James Brown was famous for giving concerts that stretched out until the band, the crowd and James Brown had reached the point of exhaustion, and that refusal to quit is more or less what happened to James Brown's corpse after he died, too.
It took 76 days of bitter legal squabbling, possibly spurious paternity claims and laying around inside a golden coffin in a temperature-controlled room for James Brown to finally get buried – more than enough to exhaust anyone following the story – but on Saturday James Brown was finally laid to rest in a private South Carolina ceremony presided over by Al Sharpton that was noted for its quiet dignity, its solemn remembrance and the moment when James Brown sprung out of his coffin, screamed through a rip-roaring version of Please Please Please and was then escorted back to his grave by two cape-wielding undertakers.
As well as everything he went through during his life – his cathouse childhood, his vast fame, his son's death, his numerous arrests – James Brown has experienced more than the average corpse following his Christmas day death, too. There aren't many people who can say that their dead body got a full-on head kiss from Michael Jackson during a memorial service, or that they got to lounge around in a golden coffin inside an air-conditioned room for months while their family argued and fought over how much inheritance they each deserved, but James Brown sure can.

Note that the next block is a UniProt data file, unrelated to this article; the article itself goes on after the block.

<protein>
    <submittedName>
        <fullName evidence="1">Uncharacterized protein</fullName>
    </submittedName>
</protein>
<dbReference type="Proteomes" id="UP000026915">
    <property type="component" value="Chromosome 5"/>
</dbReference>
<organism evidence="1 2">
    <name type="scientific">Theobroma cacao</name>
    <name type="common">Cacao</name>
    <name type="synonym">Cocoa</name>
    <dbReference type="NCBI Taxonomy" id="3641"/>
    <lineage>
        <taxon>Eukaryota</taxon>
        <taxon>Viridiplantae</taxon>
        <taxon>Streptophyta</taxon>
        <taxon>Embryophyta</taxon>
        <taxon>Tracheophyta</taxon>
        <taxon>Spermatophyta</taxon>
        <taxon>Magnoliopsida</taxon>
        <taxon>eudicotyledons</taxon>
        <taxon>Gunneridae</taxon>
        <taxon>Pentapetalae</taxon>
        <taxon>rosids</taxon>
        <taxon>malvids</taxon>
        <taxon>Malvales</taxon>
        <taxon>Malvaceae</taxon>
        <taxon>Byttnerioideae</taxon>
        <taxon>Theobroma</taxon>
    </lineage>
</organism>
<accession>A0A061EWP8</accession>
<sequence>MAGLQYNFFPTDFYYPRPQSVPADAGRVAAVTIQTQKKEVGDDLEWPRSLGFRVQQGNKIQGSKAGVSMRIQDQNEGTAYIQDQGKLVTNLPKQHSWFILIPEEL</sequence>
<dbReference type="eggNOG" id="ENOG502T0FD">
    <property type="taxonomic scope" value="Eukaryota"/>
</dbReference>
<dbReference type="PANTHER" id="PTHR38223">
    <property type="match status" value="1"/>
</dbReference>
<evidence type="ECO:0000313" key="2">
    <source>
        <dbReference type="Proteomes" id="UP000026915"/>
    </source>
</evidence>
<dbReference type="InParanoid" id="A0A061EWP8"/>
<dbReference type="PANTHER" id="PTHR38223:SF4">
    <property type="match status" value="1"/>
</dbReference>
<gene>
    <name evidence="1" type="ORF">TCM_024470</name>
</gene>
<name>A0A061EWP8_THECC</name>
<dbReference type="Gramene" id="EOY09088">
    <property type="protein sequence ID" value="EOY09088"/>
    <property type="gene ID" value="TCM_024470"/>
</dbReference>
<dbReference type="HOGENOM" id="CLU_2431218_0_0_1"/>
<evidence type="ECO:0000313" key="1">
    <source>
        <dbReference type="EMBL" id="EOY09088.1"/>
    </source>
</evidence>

The freakishly unburied state of James Brown has had the world entranced since Christmas. Thanks to James Brown being so shoddy with legal paperwork that one of his own children wasn't even mentioned in his will, his burial has faced holdup after holdup after holdup. Two weeks ago James Brown was apparently cleared for burial, only for a strange DNA argument to break out, postponing it yet again. But – finally – on Saturday James Brown got buried, and official Seinfeld non-fan Al Sharpton was there to oversee proceedings, as Reuters reports:
"The children used their own funds to pay for their father's entombment so that their father could be put to rest without further delay," Sharpton, who was a friend of Brown, said in the statement. Brown had left "a substantial estate and substantial holdings … which are currently being disputed in court," and Brown's children "wanted to see their father entombed in a resting place without delay, rather than await court decisions," he said.
Don't think that's the last you'll hear from James Brown, though – he'll only stay buried for a little while. Apparently once all the estate disputes are fixed, James Brown will be dug up again and placed in a special public mausoleum that is to be built somewhere else. Judging by the amount of time it took to bury him this time, however, the James Brown public mausoleum isn't actually expected to open until long after you, your friends and up to nine generations of your immediate family have all died.